How To Not Catcall
Posted by Paul
November 6, 2014
The issue of street harassment and catcalling has been one that’s been making the rounds in the media, particularly social media. Several videos and articles, including this video, have gone viral. Showing the numerous instances of street harassment faced by one woman walking down the street in New York City, it shows that the experiences of some women and their interactions with strangers can be unsettling or even frightening at times. My fellow URGE blogger Caitlin also wrote about this video last week, talking about the possibly unintentional but totally real racial bias presented in the video.
Since this is an issue that nearly all women face in some form, and also since there is a significant portion of men who don’t understand this issue, I thought we should have a discussion about street harassment and how not to do it.
I should start by saying that the reason I believe many men do not understand this issue is because of the things I read in articles like this one, and in reading the comment sections on many articles or videos. Hint: NEVER read the comments! Some people seem legitimately confused over the difference between yelling at a woman across the street and simply being friendly to your coworkers in the morning.
So, to clarify this whole issue, we must first begin with a definition. “Street Harassment” can be defined as “any unwelcome words or actions by persons, known or unknown, in a public place, which are motivated by sex, gender, race, sexual orientation, or ability, and serve the purpose of soliciting interaction, exerting dominance, affecting behavior, or invading personal space.” This is my own definition, taken as bits and pieces from the many definitions provided here. As you can see, street harassment can happen in any public place, and not just on the street. Also, you can see that it can be motivated by things other than sex or gender. LGBTQ+ individuals and are shown to be affected disproportionately by this, as are people of color. This is because, at its core, street harassment is not motivated by sex as much as it is motivated by power.
So, for us men, I have devised a simple 3- part plan for avoiding participation in street harassment.
1. Be conscious of other people’s feelings toward your words or actions. As men, we are not used to being sexually commodified or being undermined in public spaces. We don’t understand how it feels to go through these experiences that a majority of women, and those who belong to other oppressed groups, have gone through. So, it can be difficult for us to put ourselves in their shoes to understand why something as simple as saying “good morning” can be harassment. But what is said doesn’t matter. What the intention is doesn’t matter. What matters is how that person feels about any comment we might make.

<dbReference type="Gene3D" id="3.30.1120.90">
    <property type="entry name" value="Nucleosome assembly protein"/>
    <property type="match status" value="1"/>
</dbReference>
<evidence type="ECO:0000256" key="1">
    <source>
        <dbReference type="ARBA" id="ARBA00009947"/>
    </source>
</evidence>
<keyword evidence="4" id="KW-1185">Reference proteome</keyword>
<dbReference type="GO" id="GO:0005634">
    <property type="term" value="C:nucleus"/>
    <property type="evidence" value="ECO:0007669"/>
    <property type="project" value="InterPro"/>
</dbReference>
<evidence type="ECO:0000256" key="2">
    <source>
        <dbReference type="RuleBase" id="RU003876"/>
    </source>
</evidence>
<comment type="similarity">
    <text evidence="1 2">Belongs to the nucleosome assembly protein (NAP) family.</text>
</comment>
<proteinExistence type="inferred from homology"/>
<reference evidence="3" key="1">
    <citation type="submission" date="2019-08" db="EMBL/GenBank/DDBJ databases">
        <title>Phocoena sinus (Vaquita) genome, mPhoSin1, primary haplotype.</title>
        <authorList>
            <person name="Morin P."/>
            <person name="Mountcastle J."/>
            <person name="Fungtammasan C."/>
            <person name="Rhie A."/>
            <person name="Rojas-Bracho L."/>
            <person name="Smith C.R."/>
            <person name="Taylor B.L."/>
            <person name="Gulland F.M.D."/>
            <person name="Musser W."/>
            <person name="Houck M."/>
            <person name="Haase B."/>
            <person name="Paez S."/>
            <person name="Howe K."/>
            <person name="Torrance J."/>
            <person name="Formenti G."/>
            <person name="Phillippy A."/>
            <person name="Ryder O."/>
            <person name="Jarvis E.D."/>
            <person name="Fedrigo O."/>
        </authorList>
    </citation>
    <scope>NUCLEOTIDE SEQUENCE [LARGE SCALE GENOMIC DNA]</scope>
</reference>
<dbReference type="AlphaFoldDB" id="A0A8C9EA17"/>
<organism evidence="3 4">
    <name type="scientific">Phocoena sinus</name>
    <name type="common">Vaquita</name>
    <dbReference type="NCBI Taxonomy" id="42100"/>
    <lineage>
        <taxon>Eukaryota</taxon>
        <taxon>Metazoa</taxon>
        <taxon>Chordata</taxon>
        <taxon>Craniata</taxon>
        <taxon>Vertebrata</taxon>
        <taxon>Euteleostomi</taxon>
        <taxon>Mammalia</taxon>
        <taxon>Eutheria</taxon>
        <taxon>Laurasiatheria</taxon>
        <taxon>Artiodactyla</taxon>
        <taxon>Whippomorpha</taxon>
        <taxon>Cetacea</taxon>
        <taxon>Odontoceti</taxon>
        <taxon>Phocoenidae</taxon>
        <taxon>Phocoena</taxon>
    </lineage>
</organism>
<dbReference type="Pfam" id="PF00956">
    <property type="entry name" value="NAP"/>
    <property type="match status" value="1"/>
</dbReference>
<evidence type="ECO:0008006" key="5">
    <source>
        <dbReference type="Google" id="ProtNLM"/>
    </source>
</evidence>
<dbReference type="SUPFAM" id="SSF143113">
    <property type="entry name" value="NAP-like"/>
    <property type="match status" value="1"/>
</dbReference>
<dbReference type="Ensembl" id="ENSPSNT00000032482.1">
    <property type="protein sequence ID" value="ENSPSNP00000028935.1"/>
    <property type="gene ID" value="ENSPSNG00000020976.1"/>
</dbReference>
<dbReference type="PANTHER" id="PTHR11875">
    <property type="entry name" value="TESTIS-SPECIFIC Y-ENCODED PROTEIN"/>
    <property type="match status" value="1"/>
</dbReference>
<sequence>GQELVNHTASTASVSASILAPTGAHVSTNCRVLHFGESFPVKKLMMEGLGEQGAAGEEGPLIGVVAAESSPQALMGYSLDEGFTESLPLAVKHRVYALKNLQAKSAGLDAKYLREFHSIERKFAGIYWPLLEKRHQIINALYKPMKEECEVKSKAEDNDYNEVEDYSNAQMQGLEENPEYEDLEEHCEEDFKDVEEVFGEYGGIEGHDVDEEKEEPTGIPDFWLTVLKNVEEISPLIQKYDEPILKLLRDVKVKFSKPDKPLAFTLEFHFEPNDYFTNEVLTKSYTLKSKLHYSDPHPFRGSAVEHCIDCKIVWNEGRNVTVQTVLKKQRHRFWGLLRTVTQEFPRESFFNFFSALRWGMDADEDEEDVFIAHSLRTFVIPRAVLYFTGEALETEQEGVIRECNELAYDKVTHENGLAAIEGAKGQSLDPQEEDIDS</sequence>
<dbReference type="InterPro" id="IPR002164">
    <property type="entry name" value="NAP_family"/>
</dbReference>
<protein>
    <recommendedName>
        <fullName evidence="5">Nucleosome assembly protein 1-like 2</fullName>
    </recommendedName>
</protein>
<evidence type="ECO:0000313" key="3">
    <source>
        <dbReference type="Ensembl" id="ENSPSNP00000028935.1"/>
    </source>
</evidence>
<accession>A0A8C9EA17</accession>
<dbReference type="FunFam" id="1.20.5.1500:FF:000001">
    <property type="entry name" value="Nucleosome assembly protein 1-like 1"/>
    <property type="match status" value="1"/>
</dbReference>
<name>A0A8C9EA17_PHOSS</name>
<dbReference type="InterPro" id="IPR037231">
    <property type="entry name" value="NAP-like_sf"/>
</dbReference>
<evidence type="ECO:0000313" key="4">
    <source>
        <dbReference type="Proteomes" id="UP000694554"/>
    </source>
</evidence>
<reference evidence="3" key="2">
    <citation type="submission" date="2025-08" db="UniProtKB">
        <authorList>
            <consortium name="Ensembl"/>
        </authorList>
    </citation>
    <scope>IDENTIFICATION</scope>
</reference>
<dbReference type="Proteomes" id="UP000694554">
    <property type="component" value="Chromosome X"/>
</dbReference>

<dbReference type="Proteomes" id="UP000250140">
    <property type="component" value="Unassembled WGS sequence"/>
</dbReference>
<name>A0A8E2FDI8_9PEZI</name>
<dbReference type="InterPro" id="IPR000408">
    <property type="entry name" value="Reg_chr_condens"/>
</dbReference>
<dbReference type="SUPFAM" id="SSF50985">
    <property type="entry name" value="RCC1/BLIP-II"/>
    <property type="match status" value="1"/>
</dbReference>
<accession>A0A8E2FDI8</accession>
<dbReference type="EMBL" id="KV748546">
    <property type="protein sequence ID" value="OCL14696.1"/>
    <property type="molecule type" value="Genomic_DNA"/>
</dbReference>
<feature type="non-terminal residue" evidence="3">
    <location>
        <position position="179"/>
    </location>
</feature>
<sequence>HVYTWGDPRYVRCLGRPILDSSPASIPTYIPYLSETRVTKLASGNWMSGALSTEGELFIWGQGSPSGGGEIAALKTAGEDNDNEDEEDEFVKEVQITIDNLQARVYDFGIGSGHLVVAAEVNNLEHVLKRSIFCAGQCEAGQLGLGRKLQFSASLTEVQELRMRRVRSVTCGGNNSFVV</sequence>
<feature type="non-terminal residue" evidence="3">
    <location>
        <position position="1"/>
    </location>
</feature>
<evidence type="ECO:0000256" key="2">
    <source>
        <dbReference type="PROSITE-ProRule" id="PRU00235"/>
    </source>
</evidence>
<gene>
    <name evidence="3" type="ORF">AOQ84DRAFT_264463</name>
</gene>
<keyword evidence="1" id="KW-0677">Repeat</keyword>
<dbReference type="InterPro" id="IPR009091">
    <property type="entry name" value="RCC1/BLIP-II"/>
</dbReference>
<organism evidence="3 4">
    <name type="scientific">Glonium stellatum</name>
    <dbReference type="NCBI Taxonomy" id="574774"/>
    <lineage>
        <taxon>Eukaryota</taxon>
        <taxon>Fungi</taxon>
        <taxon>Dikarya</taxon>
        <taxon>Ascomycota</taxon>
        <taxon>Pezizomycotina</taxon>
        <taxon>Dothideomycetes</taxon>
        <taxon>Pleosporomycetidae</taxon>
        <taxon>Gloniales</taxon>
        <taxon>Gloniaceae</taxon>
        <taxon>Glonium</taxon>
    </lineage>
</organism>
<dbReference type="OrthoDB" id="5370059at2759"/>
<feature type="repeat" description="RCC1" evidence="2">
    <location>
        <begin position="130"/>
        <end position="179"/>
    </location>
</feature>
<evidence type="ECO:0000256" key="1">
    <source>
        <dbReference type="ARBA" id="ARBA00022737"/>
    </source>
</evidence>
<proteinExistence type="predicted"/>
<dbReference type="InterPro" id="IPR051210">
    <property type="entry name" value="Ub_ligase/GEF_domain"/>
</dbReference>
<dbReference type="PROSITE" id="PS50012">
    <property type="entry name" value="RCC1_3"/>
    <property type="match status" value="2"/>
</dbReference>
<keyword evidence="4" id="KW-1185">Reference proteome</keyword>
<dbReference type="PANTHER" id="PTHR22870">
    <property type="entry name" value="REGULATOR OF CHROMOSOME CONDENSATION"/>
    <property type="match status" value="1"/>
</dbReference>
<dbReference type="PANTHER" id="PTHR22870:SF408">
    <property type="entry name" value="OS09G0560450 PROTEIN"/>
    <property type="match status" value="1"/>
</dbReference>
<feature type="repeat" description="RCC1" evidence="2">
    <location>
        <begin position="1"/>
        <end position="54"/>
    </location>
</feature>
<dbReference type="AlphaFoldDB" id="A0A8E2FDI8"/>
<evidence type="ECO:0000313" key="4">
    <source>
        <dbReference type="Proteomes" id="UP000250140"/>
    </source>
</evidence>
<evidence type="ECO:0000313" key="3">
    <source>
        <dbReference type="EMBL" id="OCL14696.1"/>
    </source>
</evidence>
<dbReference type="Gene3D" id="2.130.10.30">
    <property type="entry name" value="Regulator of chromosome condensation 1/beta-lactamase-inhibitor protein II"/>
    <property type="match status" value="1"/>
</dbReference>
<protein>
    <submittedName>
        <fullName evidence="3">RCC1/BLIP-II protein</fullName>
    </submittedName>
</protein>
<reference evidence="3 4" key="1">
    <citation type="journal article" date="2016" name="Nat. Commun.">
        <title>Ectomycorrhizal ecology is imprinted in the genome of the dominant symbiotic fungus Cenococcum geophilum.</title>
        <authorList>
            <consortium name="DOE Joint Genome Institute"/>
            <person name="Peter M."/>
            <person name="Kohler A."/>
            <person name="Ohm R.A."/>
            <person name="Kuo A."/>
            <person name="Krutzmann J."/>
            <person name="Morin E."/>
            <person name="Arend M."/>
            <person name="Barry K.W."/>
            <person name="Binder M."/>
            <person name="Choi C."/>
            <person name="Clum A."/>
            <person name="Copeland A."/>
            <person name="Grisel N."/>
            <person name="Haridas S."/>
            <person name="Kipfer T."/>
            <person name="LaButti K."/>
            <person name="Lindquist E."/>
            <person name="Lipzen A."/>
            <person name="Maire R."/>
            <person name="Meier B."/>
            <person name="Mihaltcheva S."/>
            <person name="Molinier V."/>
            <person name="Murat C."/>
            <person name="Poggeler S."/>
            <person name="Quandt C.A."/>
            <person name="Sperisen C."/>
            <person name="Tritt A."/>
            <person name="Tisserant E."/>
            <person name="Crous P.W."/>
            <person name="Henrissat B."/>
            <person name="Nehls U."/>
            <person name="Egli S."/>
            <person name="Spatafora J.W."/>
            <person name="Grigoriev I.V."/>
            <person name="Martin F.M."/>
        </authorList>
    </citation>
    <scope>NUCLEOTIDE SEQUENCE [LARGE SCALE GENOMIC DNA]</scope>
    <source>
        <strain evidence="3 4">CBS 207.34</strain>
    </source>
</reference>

2. Taking others’ feelings into account, adjust your actions accordingly. Make an effort to not talk to someone who might see your words as unwelcome. Try not to put yourself in a position where your actions can be perceived as threatening.
3. If you are around someone else that is engaging in behaviors consistent with street harassment, or really any sexism for that matter, make sure they hear from you that it’s not ok to do that. Especially if you are in a group of friends, one person saying “Don’t do that” can make a big difference in behavior.
It is really that simple. The first step is being aware and conscious of other’s feelings, the second step is changing our own behavior accordingly, and the third step is holding others accountable to the same standard.
If you think it is “unfair” that we, as men, should have to police our own actions and interactions to avoid even the possibility of being perceived as harassment, then you must not have considered what it feels like to be on the other end of that harassment. And if being considerate of others is all it takes to not make others feel that way, that is a very small price to pay. And if anyone is to blame for this “burden” placed on us to not offend others, it is people like those in that video that make women or other marginalized groups feel unsafe in public, not the advocates trying to fight harassment.